He remembered it being cold that day. First day of Spring and ice cold, not uncommon in North Carolina. The state was known for its erratic weather patterns. One could experience all for seasons over the course of a week—14 degrees on Sunday, 70 by Thursday. He’d seen it happen more than once.
He remember laughing at the forecast as he dressed for work that morning. A high of 39 after such a warm February. Trees budding early, pollen already upsetting allergies, people wearing shorts and flip flops despite the groundhog predicting six more weeks of winter.
He remembered misplacing his service weapon. The case he had been working on for the last three months was getting to him. Five-year-old girl missing. Drug addicted mother suspected of selling her into sex slavery for a hit. The night before, he and Spence chased a lead all the way to the Virginia border. Black male, long dreadlocks with gold tips, fitting the dealer’s description, entering the woods behind a park with a little girl in a pink floral Sunday dress. Emerging a little over half an hour later alone.
In collaboration with the local police department, they swept that park until well past midnight, brought the hounds, half the town, the father and his family from Texas. No luck finding a body, or any trace that the little girl had even been there. It was disheartening for everyone, to be so close and still not find any answers, but what upset him more was that father. How he could leave his daughter in the hands of someone clearly unfit to be a parent.
The mother’s addiction didn’t start overnight. He remembered interrogating her back at the station. How she looked—skeletal—her words incoherent, sentences choppy, laughing at her own flat jokes, referring to random events in her past that had nothing to do with the case or her daughter, not knowing her own daughter’s name. How it was so easy for her to sell her child to the devil for a day’s high. This addiction sprung from years of seed taking root. The father knew this, and left anyway. As far as Frank was concerned, he was just as responsible.
After calling it a night due to darkness and fatigue, he remembered taking out his handcuffs, threatening the father, decking him hard in the jaw, ended up spraining his hand pretty badly because the man was built like a linebacker.
Spence dragged him home after that. He remembered crashing on the couch, waking up what seemed like minutes later to bright sunlight and his cell phone’s obnoxious ringtone.
“Don’t tell your mother I forgot our anniversary,” he remembered his father had said.
“Aw, Dad, at your age, I think she’ll forgive you,” he’d said laughing. He rolled to his side, found the floor, and balancing on the arm of the couch, pulled himself up to his feet.
“Remember, you gotta get this old one day.”
He remembered he flicked on the bathroom light, studied himself in the mirror. His disheveled hair, the ring on his cheek from how he slept on the couch. “With this job, I don’t think I’m gonna make it to that age, old man.”
“Bad news on the case?”
“Worse news is no news.” He sighed, squirted toothpaste on his toothbrush and ran it under the faucet. “At this point, we’re looking for a body. I just hate that his happened to a little girl.”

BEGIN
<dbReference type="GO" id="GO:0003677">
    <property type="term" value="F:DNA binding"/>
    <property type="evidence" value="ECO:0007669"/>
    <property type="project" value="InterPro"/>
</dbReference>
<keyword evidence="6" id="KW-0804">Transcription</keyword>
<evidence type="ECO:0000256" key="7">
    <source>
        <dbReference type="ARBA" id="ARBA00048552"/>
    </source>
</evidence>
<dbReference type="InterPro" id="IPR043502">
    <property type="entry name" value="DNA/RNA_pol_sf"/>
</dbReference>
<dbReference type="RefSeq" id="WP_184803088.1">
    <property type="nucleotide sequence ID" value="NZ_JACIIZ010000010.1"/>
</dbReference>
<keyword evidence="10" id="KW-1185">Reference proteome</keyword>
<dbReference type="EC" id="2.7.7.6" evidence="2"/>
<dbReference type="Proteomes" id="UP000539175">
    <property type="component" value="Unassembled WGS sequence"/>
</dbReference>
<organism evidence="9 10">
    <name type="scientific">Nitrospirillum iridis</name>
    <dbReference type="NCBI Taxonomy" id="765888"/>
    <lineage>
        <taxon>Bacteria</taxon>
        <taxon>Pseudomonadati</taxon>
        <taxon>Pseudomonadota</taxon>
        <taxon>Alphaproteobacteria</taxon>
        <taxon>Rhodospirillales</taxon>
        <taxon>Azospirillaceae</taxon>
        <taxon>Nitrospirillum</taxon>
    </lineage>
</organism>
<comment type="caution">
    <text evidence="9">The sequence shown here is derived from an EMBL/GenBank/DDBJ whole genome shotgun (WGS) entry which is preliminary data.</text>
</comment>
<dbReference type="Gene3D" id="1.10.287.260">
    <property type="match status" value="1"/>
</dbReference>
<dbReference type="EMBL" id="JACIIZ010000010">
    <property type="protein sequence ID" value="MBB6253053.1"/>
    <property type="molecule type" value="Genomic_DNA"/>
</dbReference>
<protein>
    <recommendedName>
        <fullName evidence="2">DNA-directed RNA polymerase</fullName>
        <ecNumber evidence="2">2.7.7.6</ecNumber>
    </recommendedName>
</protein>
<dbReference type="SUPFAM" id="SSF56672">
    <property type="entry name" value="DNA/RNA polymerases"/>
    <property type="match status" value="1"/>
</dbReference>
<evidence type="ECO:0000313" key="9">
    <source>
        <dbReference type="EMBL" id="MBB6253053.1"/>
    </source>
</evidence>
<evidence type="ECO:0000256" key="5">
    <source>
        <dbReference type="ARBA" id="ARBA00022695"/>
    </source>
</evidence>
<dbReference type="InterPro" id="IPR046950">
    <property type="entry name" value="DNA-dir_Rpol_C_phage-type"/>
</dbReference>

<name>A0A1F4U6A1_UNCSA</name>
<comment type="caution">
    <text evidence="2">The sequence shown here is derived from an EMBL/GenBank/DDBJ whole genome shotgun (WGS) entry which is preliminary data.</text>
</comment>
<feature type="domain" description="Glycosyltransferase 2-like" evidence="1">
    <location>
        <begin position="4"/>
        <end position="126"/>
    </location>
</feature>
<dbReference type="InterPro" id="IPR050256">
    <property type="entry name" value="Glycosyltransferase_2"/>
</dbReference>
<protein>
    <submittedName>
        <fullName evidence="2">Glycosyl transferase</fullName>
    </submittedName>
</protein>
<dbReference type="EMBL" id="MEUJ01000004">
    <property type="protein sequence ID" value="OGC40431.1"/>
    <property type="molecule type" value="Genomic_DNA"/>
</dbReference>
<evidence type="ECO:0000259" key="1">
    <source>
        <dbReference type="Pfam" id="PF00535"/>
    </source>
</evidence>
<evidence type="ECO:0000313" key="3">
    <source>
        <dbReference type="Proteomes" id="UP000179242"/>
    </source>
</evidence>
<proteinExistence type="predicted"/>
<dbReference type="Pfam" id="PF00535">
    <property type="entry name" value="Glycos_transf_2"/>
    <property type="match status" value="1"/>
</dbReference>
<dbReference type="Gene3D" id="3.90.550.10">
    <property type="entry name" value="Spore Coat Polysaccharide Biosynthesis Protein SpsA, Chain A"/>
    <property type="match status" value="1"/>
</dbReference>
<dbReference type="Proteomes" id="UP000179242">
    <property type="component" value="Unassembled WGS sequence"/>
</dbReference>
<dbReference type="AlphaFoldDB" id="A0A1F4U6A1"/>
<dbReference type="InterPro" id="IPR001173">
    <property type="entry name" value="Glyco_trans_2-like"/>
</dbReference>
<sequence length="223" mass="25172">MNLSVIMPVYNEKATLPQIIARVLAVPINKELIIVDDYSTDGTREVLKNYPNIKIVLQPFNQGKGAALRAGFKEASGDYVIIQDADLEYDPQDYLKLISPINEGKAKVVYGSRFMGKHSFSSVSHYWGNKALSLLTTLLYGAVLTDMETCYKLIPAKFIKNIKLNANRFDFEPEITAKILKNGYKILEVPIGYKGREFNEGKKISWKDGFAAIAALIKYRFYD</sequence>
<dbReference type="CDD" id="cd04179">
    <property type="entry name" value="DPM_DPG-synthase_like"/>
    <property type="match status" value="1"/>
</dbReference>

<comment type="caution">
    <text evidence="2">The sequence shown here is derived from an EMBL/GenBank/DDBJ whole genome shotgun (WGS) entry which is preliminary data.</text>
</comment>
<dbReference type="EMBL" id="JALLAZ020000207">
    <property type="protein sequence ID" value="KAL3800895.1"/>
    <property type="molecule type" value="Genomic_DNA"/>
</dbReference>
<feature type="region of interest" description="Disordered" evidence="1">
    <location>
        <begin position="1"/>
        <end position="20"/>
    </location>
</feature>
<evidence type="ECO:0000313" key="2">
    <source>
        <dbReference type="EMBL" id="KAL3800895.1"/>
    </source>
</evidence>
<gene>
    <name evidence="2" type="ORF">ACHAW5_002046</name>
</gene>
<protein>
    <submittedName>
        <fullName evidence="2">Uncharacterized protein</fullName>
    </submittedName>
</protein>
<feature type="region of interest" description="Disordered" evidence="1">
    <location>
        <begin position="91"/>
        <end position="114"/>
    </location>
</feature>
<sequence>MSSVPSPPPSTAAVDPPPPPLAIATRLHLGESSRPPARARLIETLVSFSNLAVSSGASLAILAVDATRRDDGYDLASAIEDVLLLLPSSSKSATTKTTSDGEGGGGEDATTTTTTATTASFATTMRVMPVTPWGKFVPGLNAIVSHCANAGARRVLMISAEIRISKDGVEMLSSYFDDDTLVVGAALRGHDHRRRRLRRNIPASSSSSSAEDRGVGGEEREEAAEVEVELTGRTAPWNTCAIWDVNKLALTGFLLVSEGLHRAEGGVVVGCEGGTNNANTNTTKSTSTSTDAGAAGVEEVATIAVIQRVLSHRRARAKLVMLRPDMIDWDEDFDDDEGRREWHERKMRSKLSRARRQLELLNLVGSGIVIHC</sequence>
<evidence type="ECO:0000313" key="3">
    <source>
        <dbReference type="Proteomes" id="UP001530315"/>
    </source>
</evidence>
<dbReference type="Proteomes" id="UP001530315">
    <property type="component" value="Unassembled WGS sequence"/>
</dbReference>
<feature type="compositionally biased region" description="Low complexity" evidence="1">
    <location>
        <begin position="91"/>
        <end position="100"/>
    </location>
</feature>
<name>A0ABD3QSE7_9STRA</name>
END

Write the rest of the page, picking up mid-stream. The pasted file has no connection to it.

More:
“We all do, son. She didn’t deserve this. There’s a special place in hell reserved for people who do that to children.”
He held the phone away from his ear and spat into the sink, then took a towel from the rack and wiped his mouth. When he finished in the bathroom, he said, “Yea, well they better hope I’m not the one to send them there, ’cause I’ll make sure it’s painful.”
He remembered they were silent for several minutes. Frank noticed his father’s heavy breathing on the other end and asked if his sleep apnea was getting any better. Of course the old man denied ever having a problem.
“I’ll probably be over tonight after work, around six. If nothing new happens with the case.” Frank said later.
“Don’t rush. I’m gonna run over to the floral shop, see if I can’t buy your mother some flowers.”
“Anything but roses.”
The old man chuckled. “Funny, I can remember she’s allergic to roses, but I can’t remember our blasted anniversary.”
“You remember what you want to, old man.” It was the last thing he said to his father before they hung up.
He remembered first reporting his missing service pistol that morning when he arrived at the station, figuring he must have lost it back in Virginia, after all the chaos of the scuffle. Then he had a meeting with the captain to discuss the consequences of his behavior. The father was threatening to sue, said Frank broke his jaw. Unbelievable. He could barely hold a pen long enough to write a report, but he had managed to break the man’s jaw.
He remembered there were no new leads that day. After all the promising evidence in Virginia, they found nothing. The suspect got away. The girl was still missing. He left the office an hour earlier than he expected. When he got to his parents’ home, his father had yet to return from his run to the florist that morning.
Written for the A to Z Challenge. This year, I’m getting a head start on planning my novel for NaNoWriMo. Prologues, character sketches (2) and monologues, brainstorming, outlines, backstories (read more here and here). In today’s post we take a break from Leslie and Gregory and look deeper into the disappearance of Detective Maye’s father. Stick around as I try to figure out what the heck I’m going to write in November!